The title of this essay is a transliteration of a rustic Hindi proverb that captures one of the truths of human existence in a way that only a proverb can. Taken literally, the proverb says that ‘the one who owns the stick owns the buffalo’. Of course, proverbs are not meant to be taken literally — this particular proverb needs to be understood in the context of rural life in India where disagreements are all too often settled by rough and ready means. Seen from this perspective, the truer meaning of this proverb is that in this world of ours, ‘the strong do what they have the power to do and the weak accept what they have to accept’.1 I have chosen this proverb as the title for this essay because it accurately describes what two intellectual heavyweights of the Hindu nationalist movement, Vinayak Savarkar and Madhav Golwalkar, take the nature of international politics to be. Unfortunately, I cannot take credit for this use of the proverb. I must admit to having borrowed it from Golwalkar, who tells the story of the eminent Indian barrister N. C. Chatterjee declaring the proverb the first principle of international law.2 Nonetheless,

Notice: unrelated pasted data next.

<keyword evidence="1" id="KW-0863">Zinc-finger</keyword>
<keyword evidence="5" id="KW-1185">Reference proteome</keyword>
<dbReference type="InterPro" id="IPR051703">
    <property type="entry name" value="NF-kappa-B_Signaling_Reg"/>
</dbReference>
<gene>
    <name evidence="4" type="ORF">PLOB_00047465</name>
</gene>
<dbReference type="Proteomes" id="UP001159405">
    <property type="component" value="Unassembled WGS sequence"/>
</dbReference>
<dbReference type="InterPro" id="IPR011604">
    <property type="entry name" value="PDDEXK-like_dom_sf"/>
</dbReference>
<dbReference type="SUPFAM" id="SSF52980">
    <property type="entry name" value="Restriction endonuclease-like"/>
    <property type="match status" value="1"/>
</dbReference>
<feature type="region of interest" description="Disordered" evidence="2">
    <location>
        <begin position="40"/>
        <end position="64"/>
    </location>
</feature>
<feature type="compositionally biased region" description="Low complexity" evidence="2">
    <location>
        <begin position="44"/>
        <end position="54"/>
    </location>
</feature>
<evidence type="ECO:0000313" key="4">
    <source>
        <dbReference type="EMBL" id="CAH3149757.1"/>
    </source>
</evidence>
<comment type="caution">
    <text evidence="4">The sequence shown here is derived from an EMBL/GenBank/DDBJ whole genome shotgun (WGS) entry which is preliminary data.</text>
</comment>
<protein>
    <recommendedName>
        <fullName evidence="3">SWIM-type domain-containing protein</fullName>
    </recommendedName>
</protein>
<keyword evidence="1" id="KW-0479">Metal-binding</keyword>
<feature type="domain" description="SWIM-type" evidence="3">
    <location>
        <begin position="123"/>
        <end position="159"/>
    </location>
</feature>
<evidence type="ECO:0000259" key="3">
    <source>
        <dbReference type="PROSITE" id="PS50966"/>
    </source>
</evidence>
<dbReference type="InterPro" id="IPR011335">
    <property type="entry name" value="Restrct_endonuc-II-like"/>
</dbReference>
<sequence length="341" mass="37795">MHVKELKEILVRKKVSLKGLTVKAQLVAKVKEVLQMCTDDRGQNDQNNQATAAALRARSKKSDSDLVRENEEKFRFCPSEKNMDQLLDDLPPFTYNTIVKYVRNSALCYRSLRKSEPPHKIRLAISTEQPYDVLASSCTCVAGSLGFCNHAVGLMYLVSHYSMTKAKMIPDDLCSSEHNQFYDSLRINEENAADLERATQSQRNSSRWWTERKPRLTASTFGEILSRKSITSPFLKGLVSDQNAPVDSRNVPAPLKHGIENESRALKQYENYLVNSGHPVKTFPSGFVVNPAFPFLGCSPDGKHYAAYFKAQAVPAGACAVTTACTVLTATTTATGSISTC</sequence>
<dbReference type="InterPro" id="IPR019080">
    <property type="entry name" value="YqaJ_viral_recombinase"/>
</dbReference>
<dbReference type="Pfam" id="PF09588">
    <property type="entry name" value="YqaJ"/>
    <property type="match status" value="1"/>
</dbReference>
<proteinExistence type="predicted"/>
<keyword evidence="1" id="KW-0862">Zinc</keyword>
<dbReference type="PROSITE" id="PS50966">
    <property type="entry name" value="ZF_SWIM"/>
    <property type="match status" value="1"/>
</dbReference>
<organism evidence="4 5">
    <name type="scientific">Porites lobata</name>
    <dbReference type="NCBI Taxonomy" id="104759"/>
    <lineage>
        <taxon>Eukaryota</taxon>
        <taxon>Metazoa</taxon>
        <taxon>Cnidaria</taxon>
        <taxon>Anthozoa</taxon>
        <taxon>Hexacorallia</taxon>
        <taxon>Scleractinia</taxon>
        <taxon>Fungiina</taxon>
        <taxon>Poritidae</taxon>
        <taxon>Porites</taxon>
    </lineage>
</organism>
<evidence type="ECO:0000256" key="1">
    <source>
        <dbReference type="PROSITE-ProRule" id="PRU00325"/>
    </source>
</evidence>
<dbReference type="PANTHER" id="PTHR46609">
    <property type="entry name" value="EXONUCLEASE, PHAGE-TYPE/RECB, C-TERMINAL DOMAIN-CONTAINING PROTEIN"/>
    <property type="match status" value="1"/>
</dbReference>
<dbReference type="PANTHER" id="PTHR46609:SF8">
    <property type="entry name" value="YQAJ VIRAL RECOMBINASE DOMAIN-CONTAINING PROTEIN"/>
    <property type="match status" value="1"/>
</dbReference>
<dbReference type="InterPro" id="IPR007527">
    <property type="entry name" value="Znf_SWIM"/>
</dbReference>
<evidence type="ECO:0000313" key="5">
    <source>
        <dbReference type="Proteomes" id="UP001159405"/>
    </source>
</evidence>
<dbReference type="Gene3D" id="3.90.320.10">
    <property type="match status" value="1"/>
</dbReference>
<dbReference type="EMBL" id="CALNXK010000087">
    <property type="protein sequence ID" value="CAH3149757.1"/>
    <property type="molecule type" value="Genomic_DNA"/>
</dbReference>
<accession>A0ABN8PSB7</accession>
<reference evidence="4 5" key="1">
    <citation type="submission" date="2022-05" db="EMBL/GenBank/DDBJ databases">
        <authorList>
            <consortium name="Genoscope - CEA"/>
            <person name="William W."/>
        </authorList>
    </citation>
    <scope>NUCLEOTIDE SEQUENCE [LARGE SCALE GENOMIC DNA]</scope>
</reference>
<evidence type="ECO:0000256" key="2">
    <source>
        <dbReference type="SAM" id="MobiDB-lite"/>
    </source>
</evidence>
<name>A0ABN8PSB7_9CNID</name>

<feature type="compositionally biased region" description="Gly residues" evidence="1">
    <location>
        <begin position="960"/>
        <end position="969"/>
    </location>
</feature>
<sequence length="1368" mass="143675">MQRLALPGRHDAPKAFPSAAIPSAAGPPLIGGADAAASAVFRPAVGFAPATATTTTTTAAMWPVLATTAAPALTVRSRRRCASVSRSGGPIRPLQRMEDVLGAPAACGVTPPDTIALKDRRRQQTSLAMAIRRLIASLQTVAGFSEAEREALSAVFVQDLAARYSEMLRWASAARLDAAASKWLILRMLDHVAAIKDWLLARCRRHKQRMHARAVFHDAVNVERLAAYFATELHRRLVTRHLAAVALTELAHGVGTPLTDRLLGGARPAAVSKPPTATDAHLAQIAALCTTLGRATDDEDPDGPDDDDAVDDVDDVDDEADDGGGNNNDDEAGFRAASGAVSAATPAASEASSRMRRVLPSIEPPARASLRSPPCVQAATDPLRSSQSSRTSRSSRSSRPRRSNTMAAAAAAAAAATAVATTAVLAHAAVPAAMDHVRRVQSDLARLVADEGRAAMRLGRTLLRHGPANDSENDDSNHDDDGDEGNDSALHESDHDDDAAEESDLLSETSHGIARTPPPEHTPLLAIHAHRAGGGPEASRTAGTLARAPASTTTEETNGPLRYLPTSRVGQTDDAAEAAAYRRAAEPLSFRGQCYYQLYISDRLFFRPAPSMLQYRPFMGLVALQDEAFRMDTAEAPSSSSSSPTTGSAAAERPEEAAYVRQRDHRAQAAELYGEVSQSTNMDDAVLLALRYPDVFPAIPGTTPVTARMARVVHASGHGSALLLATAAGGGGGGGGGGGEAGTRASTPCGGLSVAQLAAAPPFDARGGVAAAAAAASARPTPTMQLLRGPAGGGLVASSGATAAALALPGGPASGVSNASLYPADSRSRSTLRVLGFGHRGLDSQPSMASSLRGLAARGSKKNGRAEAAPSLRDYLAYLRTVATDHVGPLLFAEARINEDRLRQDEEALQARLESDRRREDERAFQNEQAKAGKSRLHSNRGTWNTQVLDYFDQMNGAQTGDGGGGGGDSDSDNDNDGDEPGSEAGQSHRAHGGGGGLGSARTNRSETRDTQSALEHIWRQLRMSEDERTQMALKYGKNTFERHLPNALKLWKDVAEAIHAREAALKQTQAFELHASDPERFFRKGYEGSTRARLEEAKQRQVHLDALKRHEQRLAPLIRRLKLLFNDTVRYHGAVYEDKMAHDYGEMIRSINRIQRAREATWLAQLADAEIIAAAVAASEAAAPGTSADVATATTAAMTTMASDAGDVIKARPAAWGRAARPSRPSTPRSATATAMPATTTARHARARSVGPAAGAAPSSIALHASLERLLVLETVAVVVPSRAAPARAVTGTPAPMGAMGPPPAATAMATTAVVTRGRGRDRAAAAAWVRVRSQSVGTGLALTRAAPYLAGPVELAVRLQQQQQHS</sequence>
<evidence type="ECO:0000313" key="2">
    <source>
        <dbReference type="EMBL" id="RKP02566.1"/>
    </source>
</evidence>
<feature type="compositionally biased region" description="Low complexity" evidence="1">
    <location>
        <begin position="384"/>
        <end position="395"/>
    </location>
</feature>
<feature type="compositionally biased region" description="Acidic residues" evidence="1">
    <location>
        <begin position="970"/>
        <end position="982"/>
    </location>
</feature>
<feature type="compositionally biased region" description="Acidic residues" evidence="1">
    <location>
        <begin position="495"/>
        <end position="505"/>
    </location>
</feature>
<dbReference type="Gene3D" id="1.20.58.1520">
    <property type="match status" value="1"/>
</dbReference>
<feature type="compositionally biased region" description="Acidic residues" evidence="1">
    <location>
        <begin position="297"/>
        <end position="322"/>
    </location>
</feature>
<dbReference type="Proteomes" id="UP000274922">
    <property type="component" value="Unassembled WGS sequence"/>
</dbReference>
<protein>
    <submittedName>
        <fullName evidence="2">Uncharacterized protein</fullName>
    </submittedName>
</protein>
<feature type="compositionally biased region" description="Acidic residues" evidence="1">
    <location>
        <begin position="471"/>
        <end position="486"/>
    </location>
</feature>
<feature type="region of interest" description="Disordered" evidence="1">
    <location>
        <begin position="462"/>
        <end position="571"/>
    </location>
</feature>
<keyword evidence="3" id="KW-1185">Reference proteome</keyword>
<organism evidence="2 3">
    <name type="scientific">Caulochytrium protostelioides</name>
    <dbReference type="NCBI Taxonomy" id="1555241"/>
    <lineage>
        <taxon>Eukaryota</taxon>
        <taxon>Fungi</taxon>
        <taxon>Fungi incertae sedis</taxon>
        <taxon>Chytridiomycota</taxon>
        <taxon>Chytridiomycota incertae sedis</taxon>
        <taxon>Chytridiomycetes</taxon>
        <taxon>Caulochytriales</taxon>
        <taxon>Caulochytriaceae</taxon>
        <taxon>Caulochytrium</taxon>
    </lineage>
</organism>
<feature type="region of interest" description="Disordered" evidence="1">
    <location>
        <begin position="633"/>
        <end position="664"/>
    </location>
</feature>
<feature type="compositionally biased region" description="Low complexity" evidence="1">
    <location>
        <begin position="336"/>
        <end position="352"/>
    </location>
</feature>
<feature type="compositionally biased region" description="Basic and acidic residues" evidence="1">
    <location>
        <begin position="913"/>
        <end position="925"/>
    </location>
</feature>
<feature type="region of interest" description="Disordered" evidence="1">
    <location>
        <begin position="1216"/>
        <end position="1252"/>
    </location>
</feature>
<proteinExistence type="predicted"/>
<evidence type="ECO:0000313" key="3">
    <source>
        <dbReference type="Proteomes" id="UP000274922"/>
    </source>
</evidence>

 I am grateful to Kanti Bajpai, Sunil Khilnani, Devesh Kapur, Prasenjit Duara, Srinath Raghavan, C. Raja Mohan, Bharat Karnad, Rahul Mukherji, and Siddharth Mallavarapu for their helpful comments on prior drafts. I am solely responsible for the content of this essay.